Like non-family-owned private companies, cash levels are similar to what we would expect to see among public companies. In fact, our Russell 3000 Study found that public companies with revenues ranging from $3 to $9.9 billion also had a median cash retainer of $75,000.
Consistent with expectations, the lack of equity awards (present at only 11 percent of our family-owned company sample) creates a large disparity in total compensation levels compared to the same group of Russell 3000 companies. Median total compensation among these public companies was $227,005 (consisting of 57 percent equity and 43 percent cash). This is 126 percent higher than median total compensation of $100,250 among the family-owned sample. This difference is due to the equity award; if we were to extricate only the 43 percent cash portion of $227,005, the resulting $98,000 (inclusive of cash retainer and committee member fees) is right in line with total compensation of $100,250 at family-owned companies. As discussed previously, this is one way that private companies, family-owned or not, set director pay by stripping out the equity portion of comparable public company total director pay.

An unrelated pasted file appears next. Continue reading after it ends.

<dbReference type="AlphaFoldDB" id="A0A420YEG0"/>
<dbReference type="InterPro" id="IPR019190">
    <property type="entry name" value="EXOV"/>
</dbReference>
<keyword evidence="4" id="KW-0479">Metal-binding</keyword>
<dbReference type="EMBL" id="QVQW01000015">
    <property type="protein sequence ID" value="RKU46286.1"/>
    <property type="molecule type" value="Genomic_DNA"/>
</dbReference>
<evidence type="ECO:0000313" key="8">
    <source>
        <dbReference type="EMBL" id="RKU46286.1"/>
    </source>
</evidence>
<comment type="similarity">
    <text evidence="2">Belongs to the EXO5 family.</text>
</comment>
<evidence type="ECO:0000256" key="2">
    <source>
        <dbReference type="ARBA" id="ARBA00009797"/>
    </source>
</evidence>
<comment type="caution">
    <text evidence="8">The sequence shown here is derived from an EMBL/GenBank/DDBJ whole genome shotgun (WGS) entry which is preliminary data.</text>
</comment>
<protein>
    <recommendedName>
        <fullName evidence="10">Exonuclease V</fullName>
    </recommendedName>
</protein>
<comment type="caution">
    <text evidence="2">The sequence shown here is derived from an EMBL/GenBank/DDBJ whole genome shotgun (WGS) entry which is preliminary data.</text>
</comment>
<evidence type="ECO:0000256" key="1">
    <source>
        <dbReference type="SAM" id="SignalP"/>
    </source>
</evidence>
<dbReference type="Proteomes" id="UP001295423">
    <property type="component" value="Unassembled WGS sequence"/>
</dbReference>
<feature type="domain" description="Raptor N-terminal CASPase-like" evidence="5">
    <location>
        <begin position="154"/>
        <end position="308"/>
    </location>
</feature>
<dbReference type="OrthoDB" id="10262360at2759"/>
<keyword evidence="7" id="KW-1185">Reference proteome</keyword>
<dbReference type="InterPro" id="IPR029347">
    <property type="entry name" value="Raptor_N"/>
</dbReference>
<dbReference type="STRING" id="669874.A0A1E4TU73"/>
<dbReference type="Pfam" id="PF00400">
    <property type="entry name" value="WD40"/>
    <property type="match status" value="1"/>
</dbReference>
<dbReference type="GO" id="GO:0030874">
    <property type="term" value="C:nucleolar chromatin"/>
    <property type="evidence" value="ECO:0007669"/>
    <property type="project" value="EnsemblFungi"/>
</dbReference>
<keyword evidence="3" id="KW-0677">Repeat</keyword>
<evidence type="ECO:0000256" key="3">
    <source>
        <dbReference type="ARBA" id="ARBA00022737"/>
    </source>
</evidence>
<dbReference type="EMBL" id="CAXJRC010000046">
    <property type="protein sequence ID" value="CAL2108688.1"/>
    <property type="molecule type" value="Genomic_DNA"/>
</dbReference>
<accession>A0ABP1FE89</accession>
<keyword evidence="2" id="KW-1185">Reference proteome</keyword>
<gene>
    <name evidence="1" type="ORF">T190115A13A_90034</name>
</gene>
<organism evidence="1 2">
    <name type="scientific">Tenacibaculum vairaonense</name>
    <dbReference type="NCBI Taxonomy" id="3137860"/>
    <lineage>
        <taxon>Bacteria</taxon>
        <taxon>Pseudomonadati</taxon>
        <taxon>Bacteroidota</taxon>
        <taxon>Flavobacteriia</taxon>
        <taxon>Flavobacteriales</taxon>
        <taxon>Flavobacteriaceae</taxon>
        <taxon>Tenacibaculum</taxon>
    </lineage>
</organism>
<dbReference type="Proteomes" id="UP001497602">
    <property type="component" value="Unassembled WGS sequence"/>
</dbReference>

Private Equity Owned Companies
PE-Owned companies invest in strong board governance early on in pursuit of significant growth. A top-down agenda set by the private equity fund generally drives the board’s focus, with an overall goal of progress toward a liquidity event, such as an initial public offering (“IPO”) or M&A event. The directors of PE-Owned companies are mainly focused on strategies to increase shareholder value with a much shorter time horizon than directors of other private companies or public companies. Accordingly, these PE-Owned boards are more deeply entrenched with company management and in most cases meet on a more frequent basis than other company boards.
As with other types of companies, employee directors of PE-Owned firms, such as the CEO, are unpaid. Beyond employee directors, there are two types of directors that will typically serve on these boards: 1) outside directors and 2) employees of the private equity firm, which we refer to as “PEPrincipals.” See Figure 5 for a comparison.
The board of directors (frequently referred to as “trustees”) serves as the governing body of the non-profit organization. In this capacity, the trustees are legally accountable to the organization’s supporters and the greater public. Different from a public or private for profit organization, the non-profit board is generally responsible for determining, maintaining, and furthering the organization’s mission and purpose. Trustees are charged with ensuring the organization abides by ethical and legal standards in making its vision a reality.